— “The City of Troy and Its Vicinity,” Arthur James Weise, 1886. 

Of course, Frear’s later moved from the still-standing Cannon Building up to Third and Fulton, where its palatial home with the magnificent iron staircase still stands.

Grab your two-wheeler

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Troy Bicycle Club 1886

From Weise’s “The City of Troy and its Vicinity”:

“Troy Bicycle Club, organized November 4, 1881, purchased the spacious Coliseum Building, on the south side of Federal Street, between Sixth and Eighth streets, in the early part of 1886, and fitted it for the purposes of the association. The clubhouse, built of brick, has a frontage of 93 feet and a depth of 101 feet. The riding room, adjacent the club-parlors, is 80 by 100 feet.”

Before they took over the Coliseum Building, long since gone, they met in the basement of the  Troy Savings Bank Music Hall:

1883: “The Troy Bicycle Club have
furnished handsome apartments in the basement of Music Hall, and justly
claim that their quarters are excelled by those of few similar
organizations in the country. There are a large wheel-room and parlor,
divided by a handsomely designed oak railing, a commodious toilet-room,
with baths, two large dressing-rooms, and a janitor’s room. The floors
are all of Georgia pine, finished in shellac, and varnished, and the
ceilings are in hard finish. The parlor is elegantly furnished with
ebony chairs and tiles upholstered in figured brown silk with
crimson silk trimmings, besides two elaborately wrought centre-tables,
one in polished oak and the other in ebony with marble top. An upright
piano graces one corner of the room, and walls are adorned with the
portraits of famous wheelmen, and with tasteful engravings. In one of
the dressing-rooms is a handsome and costly sideboard.”

Electric pumps? Excellent idea.

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Imagine a time (and that time was 1906) when people had to be convinced that having electric pumps to supply water for firefighting was a good idea. In case the advantages over handpumps or getting a steam-operated pump up to pressure weren’t obvious, The Insurance Press in 1906 felt the need to print the New York Edison Company’s thoughts on why electricity was a good idea:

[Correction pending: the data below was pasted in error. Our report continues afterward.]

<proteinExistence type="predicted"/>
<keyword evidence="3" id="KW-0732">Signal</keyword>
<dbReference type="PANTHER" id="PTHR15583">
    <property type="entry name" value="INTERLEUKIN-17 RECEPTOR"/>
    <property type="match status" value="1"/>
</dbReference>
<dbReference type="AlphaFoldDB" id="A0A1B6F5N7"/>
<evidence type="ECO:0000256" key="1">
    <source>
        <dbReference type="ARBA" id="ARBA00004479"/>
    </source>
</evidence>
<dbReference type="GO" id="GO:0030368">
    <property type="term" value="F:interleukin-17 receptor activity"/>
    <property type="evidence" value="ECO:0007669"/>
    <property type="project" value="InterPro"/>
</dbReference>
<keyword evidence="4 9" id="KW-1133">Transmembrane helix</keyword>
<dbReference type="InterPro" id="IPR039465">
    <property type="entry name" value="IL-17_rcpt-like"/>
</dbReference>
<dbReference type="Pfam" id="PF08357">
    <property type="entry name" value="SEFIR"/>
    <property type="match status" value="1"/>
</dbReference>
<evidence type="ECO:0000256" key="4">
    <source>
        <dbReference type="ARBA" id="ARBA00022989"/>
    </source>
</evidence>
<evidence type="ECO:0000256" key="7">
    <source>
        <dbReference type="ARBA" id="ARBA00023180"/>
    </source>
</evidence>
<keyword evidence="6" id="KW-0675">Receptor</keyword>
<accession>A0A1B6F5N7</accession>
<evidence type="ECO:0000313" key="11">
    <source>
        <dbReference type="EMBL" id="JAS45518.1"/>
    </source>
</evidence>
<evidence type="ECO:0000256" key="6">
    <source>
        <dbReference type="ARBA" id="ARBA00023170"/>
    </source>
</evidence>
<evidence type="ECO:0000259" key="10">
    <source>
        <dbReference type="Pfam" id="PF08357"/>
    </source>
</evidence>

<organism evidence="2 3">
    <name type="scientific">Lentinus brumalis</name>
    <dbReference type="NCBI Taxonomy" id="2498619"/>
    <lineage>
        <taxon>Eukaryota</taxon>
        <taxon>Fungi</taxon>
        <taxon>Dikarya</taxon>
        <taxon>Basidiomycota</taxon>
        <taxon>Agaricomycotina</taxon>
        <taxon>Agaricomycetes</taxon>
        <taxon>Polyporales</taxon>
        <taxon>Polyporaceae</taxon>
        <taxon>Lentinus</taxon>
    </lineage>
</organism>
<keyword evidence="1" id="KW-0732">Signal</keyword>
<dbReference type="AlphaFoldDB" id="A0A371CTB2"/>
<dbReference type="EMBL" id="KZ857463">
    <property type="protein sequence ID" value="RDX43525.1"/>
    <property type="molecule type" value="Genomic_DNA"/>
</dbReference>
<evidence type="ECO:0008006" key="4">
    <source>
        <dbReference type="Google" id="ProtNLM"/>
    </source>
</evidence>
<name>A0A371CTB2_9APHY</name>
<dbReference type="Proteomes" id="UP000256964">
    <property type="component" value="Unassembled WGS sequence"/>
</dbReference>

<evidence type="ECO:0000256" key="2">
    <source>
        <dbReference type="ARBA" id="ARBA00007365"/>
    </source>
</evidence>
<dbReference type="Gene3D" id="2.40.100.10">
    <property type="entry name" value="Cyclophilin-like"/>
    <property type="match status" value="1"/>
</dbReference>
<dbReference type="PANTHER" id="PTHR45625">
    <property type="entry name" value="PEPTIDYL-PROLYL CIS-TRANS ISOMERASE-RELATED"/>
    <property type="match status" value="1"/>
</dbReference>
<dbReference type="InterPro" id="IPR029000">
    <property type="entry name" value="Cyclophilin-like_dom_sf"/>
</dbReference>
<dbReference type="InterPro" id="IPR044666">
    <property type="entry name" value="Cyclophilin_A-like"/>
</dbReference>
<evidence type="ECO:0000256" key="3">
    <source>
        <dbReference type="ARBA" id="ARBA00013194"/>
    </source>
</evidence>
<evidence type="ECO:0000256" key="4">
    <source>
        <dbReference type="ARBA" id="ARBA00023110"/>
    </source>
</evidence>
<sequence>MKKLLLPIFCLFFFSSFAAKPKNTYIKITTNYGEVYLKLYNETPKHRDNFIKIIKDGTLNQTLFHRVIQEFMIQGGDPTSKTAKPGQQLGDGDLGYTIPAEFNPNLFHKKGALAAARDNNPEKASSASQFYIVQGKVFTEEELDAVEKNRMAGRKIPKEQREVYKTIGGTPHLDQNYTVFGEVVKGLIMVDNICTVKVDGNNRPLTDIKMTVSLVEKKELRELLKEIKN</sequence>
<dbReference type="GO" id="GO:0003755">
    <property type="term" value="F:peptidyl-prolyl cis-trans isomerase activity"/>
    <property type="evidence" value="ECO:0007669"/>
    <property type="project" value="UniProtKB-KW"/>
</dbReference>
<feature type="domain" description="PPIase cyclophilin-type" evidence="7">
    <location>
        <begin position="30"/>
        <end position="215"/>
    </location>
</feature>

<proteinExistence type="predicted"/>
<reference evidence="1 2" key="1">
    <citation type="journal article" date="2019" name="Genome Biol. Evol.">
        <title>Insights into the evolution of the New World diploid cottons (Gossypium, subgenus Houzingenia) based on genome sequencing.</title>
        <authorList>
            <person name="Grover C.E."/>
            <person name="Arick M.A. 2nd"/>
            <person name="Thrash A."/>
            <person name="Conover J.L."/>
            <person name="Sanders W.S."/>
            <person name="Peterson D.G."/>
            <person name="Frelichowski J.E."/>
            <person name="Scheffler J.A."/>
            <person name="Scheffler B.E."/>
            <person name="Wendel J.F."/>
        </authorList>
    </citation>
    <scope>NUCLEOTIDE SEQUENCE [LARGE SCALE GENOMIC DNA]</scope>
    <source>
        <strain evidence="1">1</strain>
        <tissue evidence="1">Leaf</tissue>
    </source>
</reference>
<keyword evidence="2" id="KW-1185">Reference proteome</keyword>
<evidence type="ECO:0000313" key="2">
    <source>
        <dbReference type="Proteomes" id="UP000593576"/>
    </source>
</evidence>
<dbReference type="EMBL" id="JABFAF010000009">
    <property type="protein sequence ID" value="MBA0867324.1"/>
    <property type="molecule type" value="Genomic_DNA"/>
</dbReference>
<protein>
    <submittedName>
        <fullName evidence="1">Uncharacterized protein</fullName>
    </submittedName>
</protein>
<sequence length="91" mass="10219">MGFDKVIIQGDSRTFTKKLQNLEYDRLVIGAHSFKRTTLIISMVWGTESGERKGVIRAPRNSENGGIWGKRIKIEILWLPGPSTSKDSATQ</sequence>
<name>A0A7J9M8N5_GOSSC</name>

Claims Made for Their Efficiency in Fighting Fires.

Referring to the advantages of electric pumps for fire protection, the New York Edison Company claims:

“The electric pump is the only apparatus through
which it is possible to carry out any predetermined method for the
instantaneous supply of water during the earlier stages of any fire.
Plans regarding the organization of a boiler-room force may not be
followed; fires may be banked, re miring some time to get the full
pressure of steam; or the people in charge may be required, at the time
of the fire, to lend their assistance in putting it out. All this means
that the important matter of supplying water under the highest possible
head is being neglected.

“Not so with the electric pump. It requires no
human presence, no high-pressure steam, nothing but the fall of water
below a fixed point, in either the pressure or gravity tank, to provide
an inexhaustible supply of water for instantaneous application in
extinguishing the fire.

“Properly installed, such a pump, receiving its
power from generators located miles away, should continue in operation
long after it has been possible for any human being to remain in the
building. A large number of these pumps located over a given area would
be the source of protection, not only to the building to which they are
directly attached, but, in the event of necessity arising, would aid in
the suppression of fire in adjoining buildings.

“Circumstances are readily conceivable, under
which they might prevent a very widespread conflagration, and it would
be unusual, where so installed, to find that they did not greatly
restrict the fire losses.

“The insurance and
building laws of New York City permit the installation of electric
pumps on a par with steam-pumps. Formerly, steam only was specified,
But, keeping abreast of the improvements in this apparatus, the city and insurance authorities have both agreed that they were justified in making the change.”